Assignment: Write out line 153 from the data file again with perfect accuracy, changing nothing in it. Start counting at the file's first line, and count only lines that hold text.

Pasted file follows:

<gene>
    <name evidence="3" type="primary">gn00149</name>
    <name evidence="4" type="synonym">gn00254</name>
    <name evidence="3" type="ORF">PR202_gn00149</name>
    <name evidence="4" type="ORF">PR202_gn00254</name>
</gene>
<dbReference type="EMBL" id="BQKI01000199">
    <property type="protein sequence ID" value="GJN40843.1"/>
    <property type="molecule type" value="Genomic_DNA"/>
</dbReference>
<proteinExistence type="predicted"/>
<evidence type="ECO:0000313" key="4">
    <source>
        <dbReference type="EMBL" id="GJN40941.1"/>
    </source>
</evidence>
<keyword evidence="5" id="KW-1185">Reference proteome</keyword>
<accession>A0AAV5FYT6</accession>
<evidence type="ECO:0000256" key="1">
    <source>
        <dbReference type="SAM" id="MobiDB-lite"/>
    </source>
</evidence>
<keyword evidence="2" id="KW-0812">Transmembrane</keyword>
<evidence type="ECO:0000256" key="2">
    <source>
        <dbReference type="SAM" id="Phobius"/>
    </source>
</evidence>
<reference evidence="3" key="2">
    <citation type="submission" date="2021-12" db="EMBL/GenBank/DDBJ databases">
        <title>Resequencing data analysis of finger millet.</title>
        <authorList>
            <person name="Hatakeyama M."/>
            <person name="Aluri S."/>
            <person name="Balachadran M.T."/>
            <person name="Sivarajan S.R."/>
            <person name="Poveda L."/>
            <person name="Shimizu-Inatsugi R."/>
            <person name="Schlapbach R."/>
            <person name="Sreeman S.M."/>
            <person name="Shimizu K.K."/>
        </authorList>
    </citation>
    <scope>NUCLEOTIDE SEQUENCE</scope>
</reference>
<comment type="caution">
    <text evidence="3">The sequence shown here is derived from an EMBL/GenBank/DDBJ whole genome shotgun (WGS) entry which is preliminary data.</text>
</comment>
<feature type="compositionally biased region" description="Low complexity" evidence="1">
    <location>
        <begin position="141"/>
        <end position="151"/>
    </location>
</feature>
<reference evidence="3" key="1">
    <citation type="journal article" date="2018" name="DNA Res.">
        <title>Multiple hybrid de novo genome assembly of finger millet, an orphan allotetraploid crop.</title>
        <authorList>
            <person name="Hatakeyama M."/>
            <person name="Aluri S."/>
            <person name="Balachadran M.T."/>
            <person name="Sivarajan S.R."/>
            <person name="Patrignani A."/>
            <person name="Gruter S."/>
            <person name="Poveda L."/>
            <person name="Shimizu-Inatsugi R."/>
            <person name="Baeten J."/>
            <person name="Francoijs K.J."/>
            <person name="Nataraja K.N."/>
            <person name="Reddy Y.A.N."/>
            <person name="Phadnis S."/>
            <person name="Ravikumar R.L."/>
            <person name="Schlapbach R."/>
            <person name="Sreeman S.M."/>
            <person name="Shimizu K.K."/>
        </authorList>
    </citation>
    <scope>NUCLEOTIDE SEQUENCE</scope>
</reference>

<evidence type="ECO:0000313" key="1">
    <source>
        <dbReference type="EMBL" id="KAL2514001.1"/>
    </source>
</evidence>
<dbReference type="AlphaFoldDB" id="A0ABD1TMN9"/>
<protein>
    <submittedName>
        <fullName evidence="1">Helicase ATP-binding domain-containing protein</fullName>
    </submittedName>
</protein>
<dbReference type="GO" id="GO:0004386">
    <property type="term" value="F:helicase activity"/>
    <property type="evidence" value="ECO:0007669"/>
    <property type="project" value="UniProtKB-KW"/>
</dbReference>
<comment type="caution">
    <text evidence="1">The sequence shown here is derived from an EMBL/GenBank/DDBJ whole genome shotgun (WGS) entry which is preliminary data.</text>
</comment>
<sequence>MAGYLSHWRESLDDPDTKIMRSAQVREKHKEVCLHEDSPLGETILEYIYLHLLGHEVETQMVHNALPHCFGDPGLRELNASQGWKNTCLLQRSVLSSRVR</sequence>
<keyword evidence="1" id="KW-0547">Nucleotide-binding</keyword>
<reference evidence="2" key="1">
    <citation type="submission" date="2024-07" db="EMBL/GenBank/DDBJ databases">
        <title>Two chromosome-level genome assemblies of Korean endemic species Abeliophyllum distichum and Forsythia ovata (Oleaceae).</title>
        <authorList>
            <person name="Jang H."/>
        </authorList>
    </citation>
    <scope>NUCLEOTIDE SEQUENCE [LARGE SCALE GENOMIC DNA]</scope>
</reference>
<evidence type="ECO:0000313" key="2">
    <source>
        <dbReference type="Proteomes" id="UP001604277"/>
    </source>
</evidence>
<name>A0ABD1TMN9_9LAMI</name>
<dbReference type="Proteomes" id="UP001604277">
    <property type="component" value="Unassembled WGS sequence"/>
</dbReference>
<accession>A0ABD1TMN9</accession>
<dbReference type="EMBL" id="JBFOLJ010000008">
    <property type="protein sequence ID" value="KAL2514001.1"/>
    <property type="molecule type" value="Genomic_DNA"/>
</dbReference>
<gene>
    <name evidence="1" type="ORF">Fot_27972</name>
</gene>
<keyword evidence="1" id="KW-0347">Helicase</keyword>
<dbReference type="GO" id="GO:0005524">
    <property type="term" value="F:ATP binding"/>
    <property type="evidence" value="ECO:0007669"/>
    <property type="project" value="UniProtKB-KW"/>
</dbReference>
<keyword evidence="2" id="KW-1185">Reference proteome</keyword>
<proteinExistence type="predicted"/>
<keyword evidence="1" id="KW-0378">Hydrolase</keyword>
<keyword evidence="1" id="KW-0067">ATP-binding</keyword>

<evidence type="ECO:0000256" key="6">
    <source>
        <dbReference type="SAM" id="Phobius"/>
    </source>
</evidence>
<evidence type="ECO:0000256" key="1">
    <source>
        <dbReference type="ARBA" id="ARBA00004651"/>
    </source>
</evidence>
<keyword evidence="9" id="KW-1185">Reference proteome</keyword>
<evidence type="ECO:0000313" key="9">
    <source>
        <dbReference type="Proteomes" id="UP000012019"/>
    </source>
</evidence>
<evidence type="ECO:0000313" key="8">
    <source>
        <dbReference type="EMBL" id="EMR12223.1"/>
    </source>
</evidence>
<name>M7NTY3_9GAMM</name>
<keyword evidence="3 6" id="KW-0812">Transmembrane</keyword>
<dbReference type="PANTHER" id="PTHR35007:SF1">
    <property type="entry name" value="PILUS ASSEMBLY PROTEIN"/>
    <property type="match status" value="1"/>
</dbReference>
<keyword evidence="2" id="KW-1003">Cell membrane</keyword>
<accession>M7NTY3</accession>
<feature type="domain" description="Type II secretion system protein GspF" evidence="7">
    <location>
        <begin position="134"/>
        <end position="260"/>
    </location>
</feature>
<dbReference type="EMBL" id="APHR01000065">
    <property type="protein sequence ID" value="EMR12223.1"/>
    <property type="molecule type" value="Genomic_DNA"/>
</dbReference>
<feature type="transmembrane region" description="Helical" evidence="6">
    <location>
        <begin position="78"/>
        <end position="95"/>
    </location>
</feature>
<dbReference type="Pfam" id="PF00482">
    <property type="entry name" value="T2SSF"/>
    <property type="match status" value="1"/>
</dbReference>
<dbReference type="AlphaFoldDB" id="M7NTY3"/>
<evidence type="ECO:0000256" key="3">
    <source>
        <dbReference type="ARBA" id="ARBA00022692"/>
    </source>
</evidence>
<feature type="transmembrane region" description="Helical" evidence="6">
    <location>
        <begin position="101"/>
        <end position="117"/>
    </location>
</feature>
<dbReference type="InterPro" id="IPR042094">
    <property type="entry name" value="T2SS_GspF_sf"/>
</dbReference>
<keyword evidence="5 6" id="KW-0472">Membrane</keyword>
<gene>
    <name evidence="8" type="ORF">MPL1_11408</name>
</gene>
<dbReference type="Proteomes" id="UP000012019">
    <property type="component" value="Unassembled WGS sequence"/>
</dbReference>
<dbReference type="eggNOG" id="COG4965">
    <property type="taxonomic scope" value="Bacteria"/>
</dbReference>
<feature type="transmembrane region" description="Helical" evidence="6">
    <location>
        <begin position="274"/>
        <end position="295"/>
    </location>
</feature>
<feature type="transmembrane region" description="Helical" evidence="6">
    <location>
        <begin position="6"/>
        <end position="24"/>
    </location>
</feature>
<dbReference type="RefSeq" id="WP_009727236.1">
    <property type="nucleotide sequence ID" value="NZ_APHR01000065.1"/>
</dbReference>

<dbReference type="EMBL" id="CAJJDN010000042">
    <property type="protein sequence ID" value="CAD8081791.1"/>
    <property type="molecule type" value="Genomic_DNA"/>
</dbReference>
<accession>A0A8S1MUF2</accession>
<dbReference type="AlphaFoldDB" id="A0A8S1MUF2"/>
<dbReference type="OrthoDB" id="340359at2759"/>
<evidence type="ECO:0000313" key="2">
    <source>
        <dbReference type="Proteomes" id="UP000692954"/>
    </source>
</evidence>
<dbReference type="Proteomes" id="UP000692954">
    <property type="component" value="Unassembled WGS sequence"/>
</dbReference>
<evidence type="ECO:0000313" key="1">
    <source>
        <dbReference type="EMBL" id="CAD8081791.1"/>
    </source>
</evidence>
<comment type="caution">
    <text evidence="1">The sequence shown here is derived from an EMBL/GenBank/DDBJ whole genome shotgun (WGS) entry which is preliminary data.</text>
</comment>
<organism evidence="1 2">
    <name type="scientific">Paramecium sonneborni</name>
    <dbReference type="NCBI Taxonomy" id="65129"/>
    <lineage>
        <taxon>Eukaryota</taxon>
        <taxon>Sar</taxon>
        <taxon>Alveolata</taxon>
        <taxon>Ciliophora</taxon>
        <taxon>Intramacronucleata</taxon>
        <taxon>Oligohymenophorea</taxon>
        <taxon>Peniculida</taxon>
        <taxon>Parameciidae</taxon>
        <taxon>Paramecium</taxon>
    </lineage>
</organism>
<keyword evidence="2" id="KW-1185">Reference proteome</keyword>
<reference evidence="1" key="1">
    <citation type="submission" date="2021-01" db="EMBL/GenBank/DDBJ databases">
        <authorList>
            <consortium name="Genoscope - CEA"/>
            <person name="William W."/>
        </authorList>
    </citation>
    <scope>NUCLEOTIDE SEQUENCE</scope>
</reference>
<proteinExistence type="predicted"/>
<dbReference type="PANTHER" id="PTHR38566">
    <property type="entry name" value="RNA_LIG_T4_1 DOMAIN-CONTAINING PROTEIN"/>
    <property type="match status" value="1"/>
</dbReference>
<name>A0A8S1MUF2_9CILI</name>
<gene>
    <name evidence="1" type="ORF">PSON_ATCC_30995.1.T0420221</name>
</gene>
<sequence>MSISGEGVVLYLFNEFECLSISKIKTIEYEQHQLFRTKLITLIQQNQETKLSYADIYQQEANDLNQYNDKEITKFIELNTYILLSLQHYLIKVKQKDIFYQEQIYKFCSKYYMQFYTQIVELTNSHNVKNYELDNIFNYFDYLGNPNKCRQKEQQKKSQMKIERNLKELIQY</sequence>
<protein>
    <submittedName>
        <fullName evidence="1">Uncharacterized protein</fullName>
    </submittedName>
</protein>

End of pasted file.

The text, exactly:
</evidence>